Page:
2018: My Year in Reading

All of the data that follows was collected by me throughout the year using a combination of Google Sheets and Google Calendar. All seasonal and monthly calculations are based on the date each title was begun. Average days to read titles are based on the number of days actually spent reading each title, and not necessarily the full span from begun date to completed date.

A complete list of all the books I read in 2018 is at the bottom of this post.


For a list of my favorite books I read this year, go here >

For a list of my least favorite books of the year, go here >

I participated in #LibFaves18 on Twitter. See my selections here >

Continue reading “2018: My Year in Reading”

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A Moment of Clarity

The American Library Association recently tweeted an article about an outreach program the Chicago Public Library is doing.

Literacy at the Laundromat” by Joseph P. Williams. Published by U.S. News & World Report, December 25, 2018.

CPL is offering story times in laundromats. I had two thoughts immediately upon reading this:

  1. What a wonderful idea!
  2. I would never come up with an idea like this.

I’m not a creative person. I love ideas but I’m not someone who dreams them up very well. I’m not much of a visionary in that sense.

This offered a moment of clarity for me. It helps me articulate what I really want to accomplish in my career.

Continue reading “A Moment of Clarity”

What We Really Talk about When We Talk about Library Neutrality

The traditional definition of library neutrality holds that the library is a space where everyone is welcome, where all views are represented, and where everyone has the freedom to explore ideas and make their voices heard.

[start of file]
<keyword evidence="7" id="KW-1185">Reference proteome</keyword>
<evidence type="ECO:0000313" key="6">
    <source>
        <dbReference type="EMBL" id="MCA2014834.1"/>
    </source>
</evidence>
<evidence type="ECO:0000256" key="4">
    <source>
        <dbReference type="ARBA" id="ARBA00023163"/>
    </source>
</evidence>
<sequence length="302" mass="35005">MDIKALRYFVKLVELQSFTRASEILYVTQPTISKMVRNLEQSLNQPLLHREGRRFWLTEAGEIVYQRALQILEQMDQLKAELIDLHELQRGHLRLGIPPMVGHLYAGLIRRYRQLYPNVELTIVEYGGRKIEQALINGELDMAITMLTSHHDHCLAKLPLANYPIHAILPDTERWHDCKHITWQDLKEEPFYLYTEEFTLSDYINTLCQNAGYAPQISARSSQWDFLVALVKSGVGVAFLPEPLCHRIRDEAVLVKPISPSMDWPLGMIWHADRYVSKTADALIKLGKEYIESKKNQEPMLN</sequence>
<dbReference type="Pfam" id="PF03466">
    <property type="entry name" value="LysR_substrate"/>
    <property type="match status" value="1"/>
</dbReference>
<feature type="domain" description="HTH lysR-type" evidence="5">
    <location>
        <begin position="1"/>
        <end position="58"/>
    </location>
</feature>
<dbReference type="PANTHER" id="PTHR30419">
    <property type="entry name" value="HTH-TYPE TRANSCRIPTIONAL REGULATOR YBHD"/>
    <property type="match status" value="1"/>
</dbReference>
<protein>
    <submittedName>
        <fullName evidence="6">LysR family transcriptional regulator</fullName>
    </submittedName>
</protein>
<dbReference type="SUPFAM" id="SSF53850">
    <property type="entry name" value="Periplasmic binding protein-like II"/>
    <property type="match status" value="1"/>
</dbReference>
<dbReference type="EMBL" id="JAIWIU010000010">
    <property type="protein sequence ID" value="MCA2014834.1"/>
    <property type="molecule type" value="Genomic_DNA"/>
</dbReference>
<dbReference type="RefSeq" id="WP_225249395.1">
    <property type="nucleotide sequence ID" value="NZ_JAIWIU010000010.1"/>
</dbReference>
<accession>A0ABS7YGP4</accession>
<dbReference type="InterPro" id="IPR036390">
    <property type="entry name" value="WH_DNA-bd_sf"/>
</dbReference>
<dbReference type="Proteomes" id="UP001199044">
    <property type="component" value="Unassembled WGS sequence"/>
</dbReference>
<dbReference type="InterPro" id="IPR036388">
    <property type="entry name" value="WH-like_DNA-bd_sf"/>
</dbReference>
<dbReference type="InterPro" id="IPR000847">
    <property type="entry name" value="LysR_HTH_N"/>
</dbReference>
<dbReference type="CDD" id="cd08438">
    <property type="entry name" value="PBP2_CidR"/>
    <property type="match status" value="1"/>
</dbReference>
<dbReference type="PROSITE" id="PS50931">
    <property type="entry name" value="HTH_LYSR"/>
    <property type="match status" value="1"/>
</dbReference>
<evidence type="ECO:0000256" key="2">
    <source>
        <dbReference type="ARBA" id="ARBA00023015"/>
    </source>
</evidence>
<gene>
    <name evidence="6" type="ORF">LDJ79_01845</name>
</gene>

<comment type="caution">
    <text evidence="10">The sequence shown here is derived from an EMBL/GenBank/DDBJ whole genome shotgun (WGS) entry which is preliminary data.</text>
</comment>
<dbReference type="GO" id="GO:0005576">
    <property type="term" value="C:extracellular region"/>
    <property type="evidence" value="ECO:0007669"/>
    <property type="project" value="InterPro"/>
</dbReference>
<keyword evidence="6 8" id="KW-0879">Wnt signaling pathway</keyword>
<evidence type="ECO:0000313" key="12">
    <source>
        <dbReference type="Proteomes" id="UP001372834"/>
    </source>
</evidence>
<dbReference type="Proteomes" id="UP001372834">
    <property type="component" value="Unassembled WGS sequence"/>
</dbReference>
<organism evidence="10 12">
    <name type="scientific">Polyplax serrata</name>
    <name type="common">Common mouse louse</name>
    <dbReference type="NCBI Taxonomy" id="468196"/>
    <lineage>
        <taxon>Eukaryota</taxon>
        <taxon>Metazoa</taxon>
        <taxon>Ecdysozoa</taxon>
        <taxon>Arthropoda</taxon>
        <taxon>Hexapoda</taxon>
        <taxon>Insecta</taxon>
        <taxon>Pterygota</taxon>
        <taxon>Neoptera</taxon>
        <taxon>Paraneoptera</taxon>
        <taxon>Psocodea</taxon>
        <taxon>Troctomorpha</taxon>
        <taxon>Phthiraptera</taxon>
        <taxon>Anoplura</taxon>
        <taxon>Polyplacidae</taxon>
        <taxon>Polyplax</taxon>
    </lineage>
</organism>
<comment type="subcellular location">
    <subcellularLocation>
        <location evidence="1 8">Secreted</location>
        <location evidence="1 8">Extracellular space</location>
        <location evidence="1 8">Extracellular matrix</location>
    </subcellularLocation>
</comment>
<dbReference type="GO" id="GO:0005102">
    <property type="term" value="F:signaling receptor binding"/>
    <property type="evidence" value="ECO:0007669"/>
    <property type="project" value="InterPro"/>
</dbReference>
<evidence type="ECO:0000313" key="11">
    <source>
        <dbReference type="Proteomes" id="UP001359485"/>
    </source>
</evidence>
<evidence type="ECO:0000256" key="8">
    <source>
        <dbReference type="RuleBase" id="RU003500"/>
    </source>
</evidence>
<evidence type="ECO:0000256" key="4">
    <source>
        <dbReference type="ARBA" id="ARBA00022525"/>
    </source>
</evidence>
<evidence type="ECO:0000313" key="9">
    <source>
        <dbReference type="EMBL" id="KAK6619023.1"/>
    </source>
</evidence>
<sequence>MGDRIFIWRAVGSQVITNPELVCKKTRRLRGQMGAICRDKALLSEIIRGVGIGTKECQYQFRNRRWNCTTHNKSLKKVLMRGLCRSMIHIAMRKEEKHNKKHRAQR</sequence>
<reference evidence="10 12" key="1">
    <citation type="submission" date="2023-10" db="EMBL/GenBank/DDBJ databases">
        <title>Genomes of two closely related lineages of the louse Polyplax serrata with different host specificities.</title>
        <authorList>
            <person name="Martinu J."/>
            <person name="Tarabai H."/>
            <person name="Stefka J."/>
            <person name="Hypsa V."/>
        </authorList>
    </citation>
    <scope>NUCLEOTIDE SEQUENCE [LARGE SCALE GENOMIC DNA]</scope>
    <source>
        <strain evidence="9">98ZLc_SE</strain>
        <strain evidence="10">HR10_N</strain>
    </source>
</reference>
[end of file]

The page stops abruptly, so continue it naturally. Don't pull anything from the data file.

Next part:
I’ve said this before and I’ll say it again: This definition doesn’t describe a neutral space. It describes a space where everyone is equal.

Equality is a direct concern of libraries—especially public libraries. We pledge to serve all members of our community equally, without bias or judgement. We commit to making space for all voices, perspectives, and cultural traditions of the communities we serve. Equality is built into our professional values.

Let’s say you have two lines that are unequal in length:

Two lines of unequal length Continue reading “What We Really Talk about When We Talk about Library Neutrality”

Book Review: Nighttime Is My Time by Mary Higgins Clark

Nighttime Is My Time by Mary Higgins Clark
Nighttime Is My Time
by Mary Higgins Clark
Simon & Schuster Audio, 2004
Read by Jan Maxwell

I got really into the TV show American Chopper some years back. I don’t have any interest in motorcycles and I couldn’t care less about the family drama between the stars of that show. But I loved watching it. I loved watching genuinely skilled people create their visions.

I love watching master craftspeople at work.

There’s joy in witnessing that level of skill. This is why I love shows about carpentry, home renovation, car mods, tattooing. It’s one of the many reasons why I love music, dance, theater, and athletics. It doesn’t matter if any of these interest me personally, I’m fascinated watching people who love doing them. Any human endeavor which requires skill to do well, is worth witnessing.